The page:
So everyone's talking about this new Spring 2011 Global Internet Phenomena Report from Sandvine—a self-described "leading provider of intelligent broadband network solutions for fixed and mobile operators." The big, gaudy stat everyone's running in their headline is that Netflix makes up 30% of U.S. Internet traffic during peak hours. It's easy to see why everyone's buzzing about it… it's impressive.
For a company with 23 million subscribers, that's a whole lot of traffic, and likely more than most casual observers would have guessed. And the first thing I can't help but think is: no wonder YouTube wants to increase its content library. No wonder they want to get viewers sticking around for more than two minutes at a time.
YouTube may be able to brag about its 2 billion video views per day (which, of course, constitutes more than just U.S. audience behavior), but most of its clips are somewhere between short… and super short. Along comes Netflix, with its 2-hour movies and hour-long television dramas, and even though they have a much smaller total user base, they come out on top for total Internet download traffic.
But it's not like YouTube is going to be crying after reading this report. There is a huge audience for video, and the Sandvine report merely proves it:
Most media outlets, like the Washington Post, have immediately made the connection to the recent push by ISPs toward metered Internet access. Not only is Sandvine's customer base made up of cable and mobile companies, but the report specifically forecasts a continued increase in "real-time entertainment" (video) traffic. Here's a chart looking at the breakdown of content behavior over the past few years--notice the growth in real-time entertainment:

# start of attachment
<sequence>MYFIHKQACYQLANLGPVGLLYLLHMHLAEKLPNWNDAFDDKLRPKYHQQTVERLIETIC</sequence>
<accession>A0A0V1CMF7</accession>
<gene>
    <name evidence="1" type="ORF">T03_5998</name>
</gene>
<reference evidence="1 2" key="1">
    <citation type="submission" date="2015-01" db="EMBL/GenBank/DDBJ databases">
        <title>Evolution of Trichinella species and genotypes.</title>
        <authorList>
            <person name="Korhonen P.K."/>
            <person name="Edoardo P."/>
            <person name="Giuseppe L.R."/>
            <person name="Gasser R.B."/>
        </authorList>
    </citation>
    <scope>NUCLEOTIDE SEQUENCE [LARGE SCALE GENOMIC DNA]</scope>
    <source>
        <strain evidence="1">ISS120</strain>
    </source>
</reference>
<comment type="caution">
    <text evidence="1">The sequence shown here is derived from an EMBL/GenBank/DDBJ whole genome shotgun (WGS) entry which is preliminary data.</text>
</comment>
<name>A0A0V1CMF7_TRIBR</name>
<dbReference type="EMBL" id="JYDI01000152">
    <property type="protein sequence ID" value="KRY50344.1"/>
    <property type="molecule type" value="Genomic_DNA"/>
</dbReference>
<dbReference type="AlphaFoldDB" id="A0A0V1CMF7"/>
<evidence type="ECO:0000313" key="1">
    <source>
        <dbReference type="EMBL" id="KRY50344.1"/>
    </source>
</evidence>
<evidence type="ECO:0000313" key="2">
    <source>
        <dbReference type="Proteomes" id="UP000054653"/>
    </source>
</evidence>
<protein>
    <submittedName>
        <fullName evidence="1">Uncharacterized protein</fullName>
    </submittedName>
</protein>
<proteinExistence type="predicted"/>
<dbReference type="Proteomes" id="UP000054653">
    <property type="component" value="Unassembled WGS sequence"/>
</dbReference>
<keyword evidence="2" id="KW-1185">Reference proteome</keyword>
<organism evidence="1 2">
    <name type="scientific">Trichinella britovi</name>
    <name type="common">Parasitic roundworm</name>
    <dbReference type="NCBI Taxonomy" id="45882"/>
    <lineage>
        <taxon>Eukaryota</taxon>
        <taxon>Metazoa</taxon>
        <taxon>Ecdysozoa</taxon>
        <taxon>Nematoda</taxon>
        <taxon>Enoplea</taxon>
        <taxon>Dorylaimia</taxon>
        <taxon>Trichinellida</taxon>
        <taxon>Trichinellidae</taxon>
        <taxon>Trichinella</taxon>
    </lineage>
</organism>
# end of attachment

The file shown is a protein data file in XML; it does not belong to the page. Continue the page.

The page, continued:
Just last year, Netflix made up 20% of U.S. traffic during peak hours. This year it's up to 30%. And Sandvine says all "real-time entertainment sites" put together could account for as much as 60% of traffic.
Translation: People are watching and downloading more video than ever. And that trend is only going to continue. The hidden message is: cable companies now have their best argument ever for making metered Internet access the standard because they're serving more bandwidth than ever. Some people might even go so far as to say the report is a little biased—I'm not one of them, but those skeptics will be out there.
Report or no report… we knew this was coming. Let's not act surprised that the march toward throttled Internet access continues. In fact, many of you live in areas where the cable provider is already metering your usage—like I do. I've yet to use too much bandwidth in one month and get hit with a penalty, but I've also only recently subscribed to Netflix. I wonder how much of a spike that will cause in my own household's download traffic? I guess I'll find out when my bill arrives.